Positivists prefer to the limit themselves the study of objective ‘social facts’ and use statistical data and the comparative method to find correlations, and multivariate analysis to uncover statistically significant ‘causal’ relationships between variables and thus derive the laws of human behaviour.
This post explores the Positivist approach to social research, defining and explaining all of the above key terms and using some examples from sociology to illustrate them.
The first rule of Positivist methodology is to consider social facts as things which means that the belief systems and customs of the social world should be considered as things in the same way as the objects and events of the natural world.
According to Durkheim, some of the key features of social facts are:
- they exist over and above individual consciousness
- they are not chosen by individuals and cannot be changed by will
- each person is limited (constrained) by social facts
According to Durkheim what effects do social facts make people act in certain ways, in the same way as door limits the means whereby you can enter a room or gravity limits how far you can jump.
Positivists believed that we should only study what can be observed and measured(objective facts), not subjective thoughts and feelings. The role of human consciousness is irrelevant to explaining human behaviour according to Positivists because humans have little or no choice over how they behave.
For a more in-depth account of social facts, have a look at this blog post: What are Social Facts?
Statistical data, Correlation, and Causation
Positivists believed it was possible to classify the social world in an objective way. Using these classifications it was then possible to count sets of observable facts and so produce statistics.
The point of identifying social facts was to look for correlations – a correlation is a tendency for two or more things to be found together, and it may refer to the strength of the relationship between them.
If there is a strong correlation between two ore more types of social phenomena then a positivist sociologist might suspect that one of these phenomena is causing the other to take place. However, this is not necessarily the case and it is important to analyse the data before any conclusion is reach.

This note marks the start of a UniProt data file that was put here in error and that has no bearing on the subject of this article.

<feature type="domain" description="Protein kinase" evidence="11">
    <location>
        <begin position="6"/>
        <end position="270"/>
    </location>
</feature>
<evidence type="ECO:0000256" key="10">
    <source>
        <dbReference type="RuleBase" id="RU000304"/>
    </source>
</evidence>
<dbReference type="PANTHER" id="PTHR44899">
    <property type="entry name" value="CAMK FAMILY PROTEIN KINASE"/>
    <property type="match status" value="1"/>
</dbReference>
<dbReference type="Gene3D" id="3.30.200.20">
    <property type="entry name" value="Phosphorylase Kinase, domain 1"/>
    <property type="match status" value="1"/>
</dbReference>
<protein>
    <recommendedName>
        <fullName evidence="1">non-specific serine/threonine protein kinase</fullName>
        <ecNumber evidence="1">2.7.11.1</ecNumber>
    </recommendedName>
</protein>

Spurious correlations pose a problem for Positivist research. A spurious correlation is when two or more phenomena are found together but have no direct connection to each other: one does not therefor cause the other. For example although more working class people commit crime, this may be because more men are found in the working classes – so the significant relationship might be between gender and crime, not between class and crime.
Positivists engage in multivariate analysis to overcome the problem of spurious correlations.
Multivariate Analysis involves isolating the effect of a particular independent variable upon a particular dependent variable. This can be done by holding one independent variable constant and changing the other. In the example above this might mean comparing the crime rates of men and women in the working class.
Positivists believe multivariate analysis can establish causal connections between two or more variables and once analysis is checked establish the laws of human behaviour.
Positivism – Establishing the Laws of Human Behaviour
A scientific law is a statement about the relationship between two or more phenomena which is true in all circumstances.
According to Positivists, the laws of human behaviour can be discovered by the collection of objective facts about the world in statistical form and uncovering correlations between them, checked for their significance by multivariate analysis.
Positivism and The Comparative Method
The comparative method involves the use of comparisons between different societies, or different points in time
The purpose of using the comparative method is to establish correlations, and ultimately causal connections, seek laws and test hypotheses.
The comparative method overcomes the following disadvantages of experiments:
- Moral problems are not as acute
- The research is less likely to affect the behaviour or those being studied because we are looking at natural settings
- The comparative method is superior to the experimental method because allows the sociologist to explore large scale social changes and changes over time
However, a fundamental problem with the comparative method is that the data you want may not be available, and you are limited to that data which already exists or which can be collected on a large scale via social surveys.
Social Action Theory – criticises the positivist approach to social research, arguing that human consciousness is too complex to reduce to numbers.